Prevention is better: the case of the underutilized failure mode effect analysis in patient safety
© The Author(s). 2017
Received: 28 December 2016
Accepted: 30 December 2016
Published: 20 February 2017
Prospective hazard analysis methodologies, like failure modes and effects analysis (FMEA), have been tried and tested in the engineering industry and are more recently gaining momentum in healthcare. Considering FMEA’s evidence based successes, this commentary makes the case that healthcare is underutilizing the methodology by relying on retrospective hazard analysis. Healthcare leaders should determine where prospective hazard analysis principles could be better built into care delivery planning and processes that will enhance patient safety.
KeywordsFailure mode and effects analysis Patient safety Prospective hazard analysis Healthcare management Healthcare failure mode and effects analysis Clinical quality Patient safety tools
The field of medicine has traditionally been built on a reactive approach of healing illness, rather than preventing it. Likewise, healthcare improvement has traditionally focused on improving existing processes and analyzing errors after they have occurred. In contrast, to arrive at the advanced safety levels, as seen in high reliability organizations, there is a need for commitment of top management commitment for the time and resources needed to advance the safety culture, and for trust in front-line employees to provide key input about the safety changes needed .
In a recent IJHPR article, Fanny Ofek et al. report on the use of prospective hazard analysis to implement policy change for intravenous potassium chloride (IV KCl) administration. They review the impetus for change, criteria for selection of the failure mode and effect analysis (FMEA) methodology, and the patient safety enhancements that resulted from successful utilization of the methodology . The authors discussed the motives for changing the policy and administration methods for IV KCl, including to reduce the risk of accidental overdose of high-alert medications. The matter was urgent, impacted highly on patient safety, and was a notable change in treatment patterns. Utilization of the FMEA methodology was selected because Ofek et al. decided to prospectively intervene in harm reduction before the new policy was implemented.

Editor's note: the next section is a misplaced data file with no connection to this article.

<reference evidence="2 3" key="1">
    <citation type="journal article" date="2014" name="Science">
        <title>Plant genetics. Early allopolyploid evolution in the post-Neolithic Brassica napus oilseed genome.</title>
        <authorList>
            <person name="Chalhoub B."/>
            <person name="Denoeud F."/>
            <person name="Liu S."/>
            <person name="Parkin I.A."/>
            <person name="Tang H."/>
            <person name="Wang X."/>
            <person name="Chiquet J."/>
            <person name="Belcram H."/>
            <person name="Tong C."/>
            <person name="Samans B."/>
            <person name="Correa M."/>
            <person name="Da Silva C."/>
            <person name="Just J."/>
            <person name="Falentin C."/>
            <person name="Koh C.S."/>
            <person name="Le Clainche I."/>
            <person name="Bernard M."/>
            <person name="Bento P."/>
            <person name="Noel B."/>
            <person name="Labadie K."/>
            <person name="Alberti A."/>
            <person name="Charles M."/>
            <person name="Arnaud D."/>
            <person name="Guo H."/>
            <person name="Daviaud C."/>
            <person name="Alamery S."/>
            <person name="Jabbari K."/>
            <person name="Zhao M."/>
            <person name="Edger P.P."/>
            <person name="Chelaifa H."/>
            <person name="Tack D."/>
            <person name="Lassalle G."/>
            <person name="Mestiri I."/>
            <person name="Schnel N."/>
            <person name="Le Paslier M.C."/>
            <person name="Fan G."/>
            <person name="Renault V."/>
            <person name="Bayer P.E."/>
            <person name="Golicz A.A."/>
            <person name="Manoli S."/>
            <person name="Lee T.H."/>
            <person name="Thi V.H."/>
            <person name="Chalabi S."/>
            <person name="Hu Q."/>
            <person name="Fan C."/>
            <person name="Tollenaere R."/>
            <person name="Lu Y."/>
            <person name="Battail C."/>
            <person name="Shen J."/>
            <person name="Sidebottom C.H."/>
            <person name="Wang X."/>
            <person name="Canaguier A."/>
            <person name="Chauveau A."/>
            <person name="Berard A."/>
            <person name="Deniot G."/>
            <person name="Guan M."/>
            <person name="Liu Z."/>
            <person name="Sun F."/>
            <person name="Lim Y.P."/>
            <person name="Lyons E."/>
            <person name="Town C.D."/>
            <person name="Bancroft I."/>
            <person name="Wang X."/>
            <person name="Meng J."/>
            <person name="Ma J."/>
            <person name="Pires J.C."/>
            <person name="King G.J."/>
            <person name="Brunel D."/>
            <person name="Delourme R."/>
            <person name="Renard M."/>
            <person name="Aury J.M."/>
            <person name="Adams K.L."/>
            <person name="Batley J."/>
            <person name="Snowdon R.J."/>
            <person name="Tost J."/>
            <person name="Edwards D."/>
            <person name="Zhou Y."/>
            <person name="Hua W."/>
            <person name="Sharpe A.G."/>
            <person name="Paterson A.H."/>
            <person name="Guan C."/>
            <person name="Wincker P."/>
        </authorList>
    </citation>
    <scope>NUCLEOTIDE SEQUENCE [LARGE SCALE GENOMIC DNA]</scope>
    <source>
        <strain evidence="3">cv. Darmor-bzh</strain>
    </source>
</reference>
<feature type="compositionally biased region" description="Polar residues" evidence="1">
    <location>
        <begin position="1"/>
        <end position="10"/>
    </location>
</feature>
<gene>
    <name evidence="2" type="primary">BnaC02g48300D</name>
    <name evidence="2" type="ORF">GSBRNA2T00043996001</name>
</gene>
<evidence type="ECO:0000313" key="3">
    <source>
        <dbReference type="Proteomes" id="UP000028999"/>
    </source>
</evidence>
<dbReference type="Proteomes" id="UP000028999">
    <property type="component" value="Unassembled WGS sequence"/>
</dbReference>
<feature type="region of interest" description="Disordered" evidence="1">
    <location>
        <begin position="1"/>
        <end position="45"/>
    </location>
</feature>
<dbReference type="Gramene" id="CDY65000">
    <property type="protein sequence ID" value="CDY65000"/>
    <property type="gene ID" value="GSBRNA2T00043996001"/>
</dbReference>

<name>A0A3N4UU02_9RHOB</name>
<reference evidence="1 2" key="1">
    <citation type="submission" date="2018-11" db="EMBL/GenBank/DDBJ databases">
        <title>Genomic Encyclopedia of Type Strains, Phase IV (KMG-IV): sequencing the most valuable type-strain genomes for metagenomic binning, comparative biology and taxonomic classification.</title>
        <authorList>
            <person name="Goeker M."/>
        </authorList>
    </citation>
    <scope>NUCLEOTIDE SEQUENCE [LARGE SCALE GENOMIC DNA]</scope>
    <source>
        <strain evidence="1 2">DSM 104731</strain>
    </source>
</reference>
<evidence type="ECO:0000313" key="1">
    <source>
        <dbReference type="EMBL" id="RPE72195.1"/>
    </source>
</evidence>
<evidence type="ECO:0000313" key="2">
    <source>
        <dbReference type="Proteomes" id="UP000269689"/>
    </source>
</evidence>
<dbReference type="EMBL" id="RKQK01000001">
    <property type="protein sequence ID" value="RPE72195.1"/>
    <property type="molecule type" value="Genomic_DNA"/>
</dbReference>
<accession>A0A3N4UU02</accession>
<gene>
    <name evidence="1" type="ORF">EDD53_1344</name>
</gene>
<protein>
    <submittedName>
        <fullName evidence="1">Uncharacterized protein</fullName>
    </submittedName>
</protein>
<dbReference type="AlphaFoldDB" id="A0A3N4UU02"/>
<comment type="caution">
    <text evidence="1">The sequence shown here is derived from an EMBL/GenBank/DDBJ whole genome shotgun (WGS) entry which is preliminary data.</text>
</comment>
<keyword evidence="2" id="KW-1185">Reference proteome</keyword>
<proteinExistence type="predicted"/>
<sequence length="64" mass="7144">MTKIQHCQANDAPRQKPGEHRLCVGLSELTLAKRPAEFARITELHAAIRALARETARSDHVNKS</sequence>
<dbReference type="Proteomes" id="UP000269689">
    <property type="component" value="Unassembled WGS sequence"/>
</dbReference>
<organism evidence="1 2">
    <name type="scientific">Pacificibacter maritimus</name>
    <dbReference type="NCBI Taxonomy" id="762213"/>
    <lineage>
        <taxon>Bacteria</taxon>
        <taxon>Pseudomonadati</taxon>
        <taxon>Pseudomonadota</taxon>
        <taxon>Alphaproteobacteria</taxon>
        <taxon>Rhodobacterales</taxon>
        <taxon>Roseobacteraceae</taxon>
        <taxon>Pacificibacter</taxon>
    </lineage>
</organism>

Organizations always face competing priorities. Matrix and prioritization grids can provide assistance when trying to select patient safety projects in that context. They involve assessing criteria, such as urgency, level of impact, likeliness of occurrence, complexity, and anticipated value of the safety project [3–5]. FMEA methodology is similar to the matrix and prioritization grids in that it provides a systematic prioritization of factors. It differs uniquely, however, from other patient safety methodologies by being prospective, rather than retrospective.
A commonly used tool in the field of engineering, the FMEA has been used since the early 1990s to increase safety and consumer satisfaction, reduce cost, and reduce product time to market . Several institutions, such as the Mayo Clinic, have adopted engineering principles more rapidly by including their engineering department as a part of the care team to bring process expertise to the table with clinicians. The engineers facilitate prospective hazard analysis when implanting new procedural techniques or adopting new technologies. In general, the healthcare industry has lagged behind other industries in adopting prospective hazard analysis by frequently relying on retrospective event analysis.